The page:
A new analysis of early human teeth from extinct fossils has found that they expanded their diets about 3.5 million years ago to include grasses and possibly animals. Before this, humanlike creatures - or hominins - ate a forest-based diet similar to modern gorillas and chimps. Researchers analysed fossilised tooth enamel of 11 species of hominins and other primates found in East Africa. The findings appear in four papers published in PNAS journal. Like chimpanzees today, many of our early human ancestors lived in forests and ate a diet of leaves and fruits from trees, shrubs and herbs. But scientists have now found that this changed 3.5 million years ago in the species Australopithecus afarensis and Kenyanthropus platyops. Their diet included grasses, sedges, and possibly animals that ate such plants. They also tended to live in the open savannahs of Africa.
The new studies show that they not only lived there, but began to consume progressively more foods from the savannahs. Researchers looked at samples from 175 hominins of 11 species, ranging from 1.4 to 4.1 million years old. Their diet was analyzed from the chemical make up of their teeth, identifying the carbon isotopes within them. The ratios of different types of carbon atoms, or isotopes, in fossils can give clues to what a fossil creature ate because different foods have different carbon isotope signatures. "Because feeding is the most important factor determining an organism's physiology, behaviour and its interaction with the environment, these finds will give us new insight into the evolutionary mechanisms that shaped our evolution," said Dr Zeresenay Alemseged, from the California Academy of Sciences.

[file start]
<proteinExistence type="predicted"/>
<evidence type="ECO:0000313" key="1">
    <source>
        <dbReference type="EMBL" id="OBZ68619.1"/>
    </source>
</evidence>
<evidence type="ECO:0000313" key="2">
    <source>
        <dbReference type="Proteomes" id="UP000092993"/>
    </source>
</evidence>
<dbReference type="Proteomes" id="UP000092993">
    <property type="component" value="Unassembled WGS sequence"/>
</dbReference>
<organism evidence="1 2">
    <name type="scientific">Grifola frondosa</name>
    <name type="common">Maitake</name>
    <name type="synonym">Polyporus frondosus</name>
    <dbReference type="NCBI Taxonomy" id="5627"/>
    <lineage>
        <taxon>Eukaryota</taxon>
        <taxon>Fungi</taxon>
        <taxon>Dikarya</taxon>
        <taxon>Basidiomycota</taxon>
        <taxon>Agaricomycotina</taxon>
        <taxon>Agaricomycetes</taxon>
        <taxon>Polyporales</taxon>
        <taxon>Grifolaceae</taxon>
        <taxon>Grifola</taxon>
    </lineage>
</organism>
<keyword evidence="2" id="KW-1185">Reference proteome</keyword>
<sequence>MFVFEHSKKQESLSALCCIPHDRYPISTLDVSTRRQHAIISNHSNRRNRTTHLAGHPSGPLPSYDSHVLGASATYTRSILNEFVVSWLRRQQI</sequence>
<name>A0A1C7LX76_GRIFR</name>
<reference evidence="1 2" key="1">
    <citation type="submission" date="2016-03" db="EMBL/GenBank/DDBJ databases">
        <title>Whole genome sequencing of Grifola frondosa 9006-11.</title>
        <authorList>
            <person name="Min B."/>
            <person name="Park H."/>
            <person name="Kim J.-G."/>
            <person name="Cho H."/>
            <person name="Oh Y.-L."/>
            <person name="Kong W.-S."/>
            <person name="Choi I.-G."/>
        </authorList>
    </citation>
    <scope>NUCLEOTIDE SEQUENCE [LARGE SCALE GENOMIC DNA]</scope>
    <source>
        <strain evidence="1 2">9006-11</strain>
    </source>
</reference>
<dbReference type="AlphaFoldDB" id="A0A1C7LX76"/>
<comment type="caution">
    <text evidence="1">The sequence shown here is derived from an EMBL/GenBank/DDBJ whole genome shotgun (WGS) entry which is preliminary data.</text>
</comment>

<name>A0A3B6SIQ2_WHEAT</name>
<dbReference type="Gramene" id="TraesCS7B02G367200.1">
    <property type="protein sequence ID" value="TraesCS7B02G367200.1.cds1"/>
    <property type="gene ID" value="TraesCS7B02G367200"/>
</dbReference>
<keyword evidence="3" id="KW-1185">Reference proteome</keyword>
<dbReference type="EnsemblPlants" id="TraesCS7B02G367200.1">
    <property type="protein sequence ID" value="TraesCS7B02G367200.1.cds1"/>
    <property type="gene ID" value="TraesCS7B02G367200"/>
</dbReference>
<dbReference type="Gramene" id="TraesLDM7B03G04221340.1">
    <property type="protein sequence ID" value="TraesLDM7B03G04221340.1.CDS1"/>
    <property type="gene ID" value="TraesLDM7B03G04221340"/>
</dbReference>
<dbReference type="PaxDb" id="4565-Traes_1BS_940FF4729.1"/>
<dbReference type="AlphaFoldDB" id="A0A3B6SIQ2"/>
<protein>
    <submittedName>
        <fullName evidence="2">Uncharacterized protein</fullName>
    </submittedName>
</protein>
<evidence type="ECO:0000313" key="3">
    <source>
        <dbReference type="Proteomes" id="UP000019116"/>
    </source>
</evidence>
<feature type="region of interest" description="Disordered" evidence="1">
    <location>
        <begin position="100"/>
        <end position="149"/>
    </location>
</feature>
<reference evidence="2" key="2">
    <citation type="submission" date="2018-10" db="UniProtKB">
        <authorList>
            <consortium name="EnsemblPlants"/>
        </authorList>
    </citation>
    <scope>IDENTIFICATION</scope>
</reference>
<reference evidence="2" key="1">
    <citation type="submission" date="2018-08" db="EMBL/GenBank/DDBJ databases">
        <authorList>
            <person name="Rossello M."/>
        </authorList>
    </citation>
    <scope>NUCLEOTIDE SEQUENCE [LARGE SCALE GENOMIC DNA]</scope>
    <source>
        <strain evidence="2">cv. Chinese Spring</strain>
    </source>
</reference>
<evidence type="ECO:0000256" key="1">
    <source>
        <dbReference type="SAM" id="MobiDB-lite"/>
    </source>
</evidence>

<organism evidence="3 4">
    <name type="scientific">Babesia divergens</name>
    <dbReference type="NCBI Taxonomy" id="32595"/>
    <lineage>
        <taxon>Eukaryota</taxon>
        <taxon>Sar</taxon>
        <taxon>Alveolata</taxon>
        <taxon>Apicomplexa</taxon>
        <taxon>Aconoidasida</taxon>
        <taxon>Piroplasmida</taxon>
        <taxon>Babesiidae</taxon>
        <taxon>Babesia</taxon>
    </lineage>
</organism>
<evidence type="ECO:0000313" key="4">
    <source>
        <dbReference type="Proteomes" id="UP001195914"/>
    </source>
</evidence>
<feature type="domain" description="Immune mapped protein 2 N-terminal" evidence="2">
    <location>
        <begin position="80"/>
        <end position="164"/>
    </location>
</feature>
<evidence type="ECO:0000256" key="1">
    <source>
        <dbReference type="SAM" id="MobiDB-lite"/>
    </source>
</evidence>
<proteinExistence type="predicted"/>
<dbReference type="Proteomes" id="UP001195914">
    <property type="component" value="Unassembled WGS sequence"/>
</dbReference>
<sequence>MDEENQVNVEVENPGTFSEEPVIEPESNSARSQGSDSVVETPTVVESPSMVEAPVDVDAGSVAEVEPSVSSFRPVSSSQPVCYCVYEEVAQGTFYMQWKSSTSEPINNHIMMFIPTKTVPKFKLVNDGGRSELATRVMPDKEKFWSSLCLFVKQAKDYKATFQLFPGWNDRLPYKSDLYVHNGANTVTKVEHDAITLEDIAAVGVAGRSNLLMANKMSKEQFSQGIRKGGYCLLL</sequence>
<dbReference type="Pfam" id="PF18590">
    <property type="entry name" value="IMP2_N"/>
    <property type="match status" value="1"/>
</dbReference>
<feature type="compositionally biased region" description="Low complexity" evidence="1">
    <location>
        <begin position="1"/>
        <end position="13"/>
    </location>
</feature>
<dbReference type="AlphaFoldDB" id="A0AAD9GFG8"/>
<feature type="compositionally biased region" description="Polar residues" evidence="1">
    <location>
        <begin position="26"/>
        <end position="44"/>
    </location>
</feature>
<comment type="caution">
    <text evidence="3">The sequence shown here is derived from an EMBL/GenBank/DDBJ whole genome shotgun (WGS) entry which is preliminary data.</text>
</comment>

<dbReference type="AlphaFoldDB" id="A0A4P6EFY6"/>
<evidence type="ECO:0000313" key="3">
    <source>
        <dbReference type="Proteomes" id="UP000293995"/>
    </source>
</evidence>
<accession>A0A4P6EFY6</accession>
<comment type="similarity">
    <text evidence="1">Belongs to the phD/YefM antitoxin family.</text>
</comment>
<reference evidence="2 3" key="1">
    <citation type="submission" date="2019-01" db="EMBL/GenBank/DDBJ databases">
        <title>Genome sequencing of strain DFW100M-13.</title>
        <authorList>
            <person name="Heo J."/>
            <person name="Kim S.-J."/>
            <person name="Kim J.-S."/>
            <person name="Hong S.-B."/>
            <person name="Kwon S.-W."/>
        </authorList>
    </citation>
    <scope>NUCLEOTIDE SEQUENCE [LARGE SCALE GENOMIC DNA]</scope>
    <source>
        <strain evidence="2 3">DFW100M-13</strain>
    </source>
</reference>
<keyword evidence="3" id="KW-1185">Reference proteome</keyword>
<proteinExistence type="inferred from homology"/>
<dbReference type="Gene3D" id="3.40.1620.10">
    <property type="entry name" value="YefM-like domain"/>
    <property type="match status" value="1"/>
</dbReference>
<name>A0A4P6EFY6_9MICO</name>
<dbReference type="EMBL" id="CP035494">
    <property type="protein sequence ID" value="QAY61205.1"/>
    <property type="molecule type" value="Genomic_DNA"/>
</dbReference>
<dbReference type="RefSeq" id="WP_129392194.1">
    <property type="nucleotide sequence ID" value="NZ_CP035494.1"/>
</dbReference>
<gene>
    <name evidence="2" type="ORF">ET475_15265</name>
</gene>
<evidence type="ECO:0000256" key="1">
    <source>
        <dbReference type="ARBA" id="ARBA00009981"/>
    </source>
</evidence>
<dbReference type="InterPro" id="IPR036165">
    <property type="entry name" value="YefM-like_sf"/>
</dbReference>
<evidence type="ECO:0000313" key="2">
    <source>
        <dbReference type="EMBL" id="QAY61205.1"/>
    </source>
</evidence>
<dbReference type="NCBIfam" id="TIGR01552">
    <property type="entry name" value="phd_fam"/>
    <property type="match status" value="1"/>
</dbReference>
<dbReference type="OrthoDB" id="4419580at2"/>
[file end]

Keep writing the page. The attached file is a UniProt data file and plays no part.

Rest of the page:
Exploring new environments and testing new foods, ultimately might be correlated with further changes in human history.
Kemo D. 7